And now, Janis Joplin, Piece of My Heart.  I hate that she died so young. She was a rebel who deserved to live and teach us the value of rebellion. We lost a lot when we lost her. Like we lost a lot when we lost Molly Ivins. I never heard Molly Ivins sing; I wonder, did she? Probably, but not in public.

Okay. I’ve changed gears again. Dejame Vivir by Jarabe de Palo. I love the music, though I can only barely (or not at all) translate it.  And, also by Jarabe de Palo, Depende.

Music has the ability to spread salve over pain. Even when we don’t know what the hell the pain is all about. What is this pain? What pain?  Is it something I’m making up? If so, why? If not, what the hell is it?

I feel like I’m at the bottom of a well, feeling the water flood from the surface down on me, not knowing how to break loose of what’s tying me here to the bottom, but knowing if I can’t find it I’ll drown. Somewhere, in words, there’s salvation. In words there is a path to the surface.

I am relatively certain I’ll regret having written this stream-of-consciousness drivel in the morning.  But I’m scheduling its publication, nonetheless. I’ll be up earlier to write my rumination for the day, so I can stop this from “going to press.” But if I have guts, I’ll let my odd little rant go online as I’ve written it. Maybe, in the morning, I’ll know more about what all this means. I’ve been in front of this screen for an hour. I deserve some sleep. I really believe I do; anyone who’s had to endure these thoughts for an hour deserves sleep.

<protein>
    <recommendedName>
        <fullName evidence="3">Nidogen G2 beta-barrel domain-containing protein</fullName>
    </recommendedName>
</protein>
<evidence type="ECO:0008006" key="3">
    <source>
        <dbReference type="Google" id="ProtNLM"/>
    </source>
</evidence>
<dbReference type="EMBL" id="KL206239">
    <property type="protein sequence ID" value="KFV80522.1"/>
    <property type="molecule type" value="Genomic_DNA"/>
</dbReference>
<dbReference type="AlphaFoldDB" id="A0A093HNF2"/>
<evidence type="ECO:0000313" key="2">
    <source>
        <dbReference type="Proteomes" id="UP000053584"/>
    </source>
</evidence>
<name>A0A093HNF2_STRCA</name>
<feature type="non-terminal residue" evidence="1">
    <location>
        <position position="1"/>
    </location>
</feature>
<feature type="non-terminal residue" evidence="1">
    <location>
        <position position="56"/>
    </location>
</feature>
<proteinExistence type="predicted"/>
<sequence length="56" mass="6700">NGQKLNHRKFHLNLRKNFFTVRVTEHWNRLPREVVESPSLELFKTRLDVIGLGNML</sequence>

A night of sleep has cured the melancholy mood. This morning, I’ve re-read a short story by a writer friend and offered comments and suggestions. I’ve been through two cups of coffee. Even though I arose later than I expected to, I’ve been reading and writing for long enough this morning that I know words really are salvation. Words are far better than drugs at fixing what ails you; they target malaise.





About John Swinburn

"Love not what you are but what you may become."― Miguel de Cervantes
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3 Responses to Thinking with Sad Ears and Fingers

  1. I think. I write. I wish. I wander. says:

    Thanks, Holly! Great quote. And you never pass up a change to suggest a nom de plume, do you?! 😉 But, as you no doubt know, the quote has never (to my knowledge) been reliably traced to Mary Ann Evans. Nevertheless, I love it. And maybe I’ll try to live it.

  2. Holly Forrest says:

    On this question of you as lyricist who missed his chance, remember what George Eliot wrote.

    With all the ways to connect via the inter webs, you could find your tune writer easily.

    For the record, this is not drivel; I am glad you shared your words and playlist. Much goodness there.

  3. Trisha says:

    Yes, the dance, John! Does wonders for the spirit, and if you ask me, not to late to learn my friend! 😉